Stroll up and down the five blocks of historical Cherry St, in Helena, Arkansas, during the four days of the King Biscuit Blues Festival, and you can feel the deep roots of the blues. From the historical buildings and museums to the street buskers, food vendors, and of course, the blues coming from the different stages, you’ll feel the blues wash over you. Helena is the home of “King Biscuit Time,” the longest running radio show ever and the legends, such as Sonny Boy Williamson and Pinetop Perkins, would play live at the station every day.
Most of the original Delta Blues legends have passed on now, but their music still lives on and “The Biscuit” is the best place to experience the south and those deep traditions. The smaller indoor Front Porch stage and the outdoor Lockwood Stackhouse stage feature many solo/duo regional acts which carry on the Delta Tradition and support the younger blues performers. Where else can you hear Mookie Cartwright, Sean “Bad” Apple, Mark “Muleman” Massey, “Lil Poochie” Watson, Willie Cobbs, Vasti Jackson, Mississippi Spoonman, Guitar MacMcNally, and so much more, all gathered in one weekend?
The large, permanent stage always hosts the top names in the blues, as well as the local, regional, and annual regulars such as Reba Russell, Bobby Rush, and Anson Funderburgh. Tradition is a big part of this 30-year festival. This year’s headliners included John Mayall, Charlie Musselwhite, and slide masters Roy Rogers and Sonny Landreth together. Other national acts included Andy T-Nick Nixon Band with Bob Corritore and Alabama Mike, Toronzo Cannon, Eric Gales, Mike Wheeler, Johnny Sansone Band, Mike Zito & The Wheel, Kenny Neal, Katy Guillen & The Girls, and Kenny Smith with Bob Margolin and Bob Stroger. The Rebirth Brass Band and the Kevin Naquin Band added some Zydeco to the daily mix.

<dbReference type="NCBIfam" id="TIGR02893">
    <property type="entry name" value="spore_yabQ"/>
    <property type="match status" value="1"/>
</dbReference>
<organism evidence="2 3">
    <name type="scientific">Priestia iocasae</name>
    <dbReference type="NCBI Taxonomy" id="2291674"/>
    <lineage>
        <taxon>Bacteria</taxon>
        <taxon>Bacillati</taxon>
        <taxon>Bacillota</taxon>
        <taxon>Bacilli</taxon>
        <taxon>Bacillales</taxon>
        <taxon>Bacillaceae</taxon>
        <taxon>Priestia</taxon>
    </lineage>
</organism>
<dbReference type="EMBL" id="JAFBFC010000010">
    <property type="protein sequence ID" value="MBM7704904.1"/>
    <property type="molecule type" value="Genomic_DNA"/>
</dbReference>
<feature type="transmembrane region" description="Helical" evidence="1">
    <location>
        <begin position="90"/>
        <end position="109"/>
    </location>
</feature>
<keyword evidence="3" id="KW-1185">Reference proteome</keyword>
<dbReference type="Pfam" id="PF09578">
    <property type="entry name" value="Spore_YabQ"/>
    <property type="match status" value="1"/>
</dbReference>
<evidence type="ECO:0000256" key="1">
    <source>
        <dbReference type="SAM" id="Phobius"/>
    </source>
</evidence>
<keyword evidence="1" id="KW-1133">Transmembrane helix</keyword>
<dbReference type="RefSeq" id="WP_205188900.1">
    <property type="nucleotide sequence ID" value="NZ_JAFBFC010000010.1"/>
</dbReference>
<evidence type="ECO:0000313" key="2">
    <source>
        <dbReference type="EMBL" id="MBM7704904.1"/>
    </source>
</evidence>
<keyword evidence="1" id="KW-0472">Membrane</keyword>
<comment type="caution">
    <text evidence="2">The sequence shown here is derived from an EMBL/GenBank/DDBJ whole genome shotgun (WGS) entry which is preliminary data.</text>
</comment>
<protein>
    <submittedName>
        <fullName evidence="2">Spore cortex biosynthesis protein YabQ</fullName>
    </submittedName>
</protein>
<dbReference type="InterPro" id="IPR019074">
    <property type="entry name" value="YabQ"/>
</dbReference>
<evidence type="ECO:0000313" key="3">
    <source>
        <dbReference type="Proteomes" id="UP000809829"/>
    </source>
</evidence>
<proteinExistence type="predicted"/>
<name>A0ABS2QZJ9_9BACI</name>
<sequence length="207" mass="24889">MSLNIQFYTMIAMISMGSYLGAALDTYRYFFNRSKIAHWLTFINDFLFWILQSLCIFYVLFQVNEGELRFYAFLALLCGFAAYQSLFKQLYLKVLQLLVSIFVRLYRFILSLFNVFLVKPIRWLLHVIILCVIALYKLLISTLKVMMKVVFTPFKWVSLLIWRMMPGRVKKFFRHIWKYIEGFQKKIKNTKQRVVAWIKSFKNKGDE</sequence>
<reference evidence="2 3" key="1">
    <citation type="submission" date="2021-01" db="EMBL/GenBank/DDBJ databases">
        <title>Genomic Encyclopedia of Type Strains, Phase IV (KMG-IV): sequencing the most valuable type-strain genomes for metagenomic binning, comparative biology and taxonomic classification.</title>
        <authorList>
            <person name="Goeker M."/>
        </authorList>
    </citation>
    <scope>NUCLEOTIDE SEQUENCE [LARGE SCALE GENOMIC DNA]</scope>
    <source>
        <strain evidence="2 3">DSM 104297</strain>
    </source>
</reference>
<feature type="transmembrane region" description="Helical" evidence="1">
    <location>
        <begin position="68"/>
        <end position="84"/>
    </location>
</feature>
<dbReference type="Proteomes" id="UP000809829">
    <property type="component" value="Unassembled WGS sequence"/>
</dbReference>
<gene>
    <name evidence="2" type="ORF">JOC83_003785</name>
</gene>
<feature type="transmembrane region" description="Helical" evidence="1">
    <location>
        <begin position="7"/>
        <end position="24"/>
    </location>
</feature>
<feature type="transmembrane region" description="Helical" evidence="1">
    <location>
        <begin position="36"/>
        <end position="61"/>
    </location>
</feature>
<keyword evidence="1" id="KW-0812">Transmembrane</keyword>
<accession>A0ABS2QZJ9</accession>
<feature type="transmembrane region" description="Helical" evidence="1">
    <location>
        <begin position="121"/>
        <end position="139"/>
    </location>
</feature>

The early morning “Bit o Blues” on the main stage hosts the youngest kids coming up in the blues. Over the years we have watched the kids grow up here including Kingfish, The Peterson Brothers, Mookie Cartwright, and this year was no exception. Kenny “Beedy Eyes” Smith on drums and Carla Robinson on bass back up the kids, and this year Grace Kuch, from Colorado, joined the young blues performers. On Saturday, the historic Malco Theatre hosts two Q&A symposiums. Don Wilcock hosted Bob Margolin, Kenny Neal, Bob Stroger, and Lonnie Shields. It is always great to sit and listen to the histories and stories of our bluesmen.
King Biscuit is always a “homecoming” for so many of the attendees. On Wednesday night, before the festival begins, the Michael Burks Jam occurs on the main stage. The pros and unscheduled performers get together for an evening of great music. On Sunday, everyone heads down to Clarksdale, MS, for music in the street, Red’s BarBQue, and an afternoon of blues jams at Hopson Plantation, where Pinetop Perkins and James Cotton grew up picking cotton in the punishing heat. The commissary and grounds at Hopson, aka Shack Up Inn, are a step back in time. Everything about this festival says blues history and blues music at it’s best.